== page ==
When decarboxylating your cannabis in an oven, it’s important to remember that the temperature dial on an oven is more of an average temperature than an exact one.
Ovens can fluctuate in temperature by 20 or more degrees, so keep an eye on your cannabis. If it turns brown too quickly or smells like it is burning, turn the oven down. An oven thermometer is a good investment if you’re going to be using your oven regularly for cannabis cooking.
Many cannabis newcomers wonder if you can eat the raw cannabis plant and feel its intoxicating or psychoactive effects. Pop culture references to eating a big bag of raw weed and getting super stoned have no basis in the reality of how cannabis works, specifically how cannabinoids elicit effects in humans. For example, to exhibit the intoxicating effects associated with the cannabis high, THCA must be transformed into THC through a heating process called decarboxylation.
- Baking tray (preferably Pyrex)
- Aluminium foil or parchment paper
- Set your oven temperature to 225 degrees Fahrenheit and place the oven rack in the middle position. Ovens are hotter at the top and cooler at the bottom, placing it in the middle will ensure that you are decarboxylating at the ideal temperature.
- Cut a piece of aluminium foil to the size of your baking sheet and lightly crumple it, then lay it across the baking sheet. This will minimize the direct contact of the cannabis to the baking sheet, which conducts heat better than aluminium foil and will get hotter than the air in the oven.
- Lightly break up the cannabis until it is about the size of a grain of rice, too fine of a grind increases the risk of burning. Spread the cannabis across the aluminium foil, then lightly lay another piece of aluminium foil on top. Place the baking sheet in the oven and bake for 45 minutes.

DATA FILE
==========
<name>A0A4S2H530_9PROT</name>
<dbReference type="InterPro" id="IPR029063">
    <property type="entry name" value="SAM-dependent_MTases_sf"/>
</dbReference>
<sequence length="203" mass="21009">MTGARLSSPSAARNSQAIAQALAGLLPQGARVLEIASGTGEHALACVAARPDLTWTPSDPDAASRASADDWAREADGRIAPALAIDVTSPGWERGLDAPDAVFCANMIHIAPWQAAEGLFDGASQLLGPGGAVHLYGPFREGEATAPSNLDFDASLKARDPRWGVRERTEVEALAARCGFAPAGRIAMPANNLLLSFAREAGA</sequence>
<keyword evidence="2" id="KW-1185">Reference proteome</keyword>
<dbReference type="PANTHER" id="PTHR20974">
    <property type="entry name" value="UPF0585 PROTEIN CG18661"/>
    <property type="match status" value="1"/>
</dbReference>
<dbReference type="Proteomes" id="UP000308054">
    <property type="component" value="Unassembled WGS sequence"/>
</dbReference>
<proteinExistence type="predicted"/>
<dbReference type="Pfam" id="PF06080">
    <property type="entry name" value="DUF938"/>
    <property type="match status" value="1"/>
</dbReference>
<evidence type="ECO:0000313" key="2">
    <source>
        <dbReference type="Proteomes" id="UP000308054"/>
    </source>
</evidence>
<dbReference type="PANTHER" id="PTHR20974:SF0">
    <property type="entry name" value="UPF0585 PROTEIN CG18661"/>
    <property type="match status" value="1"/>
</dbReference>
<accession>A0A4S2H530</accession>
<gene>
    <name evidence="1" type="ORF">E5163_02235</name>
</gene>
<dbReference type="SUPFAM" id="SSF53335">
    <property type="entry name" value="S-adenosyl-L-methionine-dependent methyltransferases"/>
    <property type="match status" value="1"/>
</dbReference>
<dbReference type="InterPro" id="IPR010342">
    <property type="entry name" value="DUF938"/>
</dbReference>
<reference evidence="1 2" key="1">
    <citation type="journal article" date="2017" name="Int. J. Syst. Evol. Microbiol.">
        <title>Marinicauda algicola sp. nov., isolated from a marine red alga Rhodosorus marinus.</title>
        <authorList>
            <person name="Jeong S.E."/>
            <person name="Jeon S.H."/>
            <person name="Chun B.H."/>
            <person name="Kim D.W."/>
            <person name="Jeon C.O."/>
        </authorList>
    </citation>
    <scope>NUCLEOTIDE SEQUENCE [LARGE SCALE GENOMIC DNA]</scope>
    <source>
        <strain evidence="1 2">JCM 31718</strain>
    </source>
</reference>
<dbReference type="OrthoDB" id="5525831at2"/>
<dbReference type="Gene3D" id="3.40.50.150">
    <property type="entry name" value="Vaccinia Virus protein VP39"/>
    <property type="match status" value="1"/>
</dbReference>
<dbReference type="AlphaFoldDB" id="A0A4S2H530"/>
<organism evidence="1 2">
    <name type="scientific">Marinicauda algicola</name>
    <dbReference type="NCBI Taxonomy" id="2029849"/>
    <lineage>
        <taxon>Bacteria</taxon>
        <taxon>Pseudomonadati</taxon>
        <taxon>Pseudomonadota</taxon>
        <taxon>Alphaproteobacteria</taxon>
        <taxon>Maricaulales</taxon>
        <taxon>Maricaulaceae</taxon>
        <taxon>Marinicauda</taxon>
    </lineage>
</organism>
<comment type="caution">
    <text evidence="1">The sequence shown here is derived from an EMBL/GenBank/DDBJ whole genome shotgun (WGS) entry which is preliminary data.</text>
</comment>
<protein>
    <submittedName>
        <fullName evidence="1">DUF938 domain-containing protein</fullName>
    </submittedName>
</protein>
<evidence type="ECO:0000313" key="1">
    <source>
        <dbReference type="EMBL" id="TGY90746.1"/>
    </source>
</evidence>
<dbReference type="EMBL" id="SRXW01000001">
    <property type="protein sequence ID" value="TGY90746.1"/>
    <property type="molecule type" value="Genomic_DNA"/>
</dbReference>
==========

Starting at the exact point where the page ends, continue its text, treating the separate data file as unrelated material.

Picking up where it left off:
- After 45 minutes, remove the baking sheet from the oven and let it cool for 30 minutes at room temperature. The cannabis should look lightly toasted and golden brown.
- When it is cool enough to handle, carefully put your decarboxylated cannabis into a storage container to use for future cooking.
Here is a quick summary of everything you need to know about decarbing weed — what decarbing is, when you should decarb, and how to best decarb your weed at home.
What is decarboxylation?
Decarboxylation is a chemical reaction that results from two main factors: heat and time. When a cannabinoid decarboxylates, it loses a carboxyl group, which gives it the ability to interact with the body’s receptors through which therapeutic and recreational effects are elicited. Over a long period of exposure to the elements, cannabinoids will decarboxylate on their own which is why proper cannabis storage is so important. Without airtight storage in a sufficiently sturdy container, cannabis will lose potency as cannabinoids slowly decarboxylate and activate prematurely.
To speed up the decarbing process, you’ll need to activate cannabinoids such as THC by heating them. When cannabis is smoked or vaporized, for example, the THCA loses a carboxyl group and converts to THC. Likewise, the cannabinoid CBDA must decarboxylate to turn into CBD.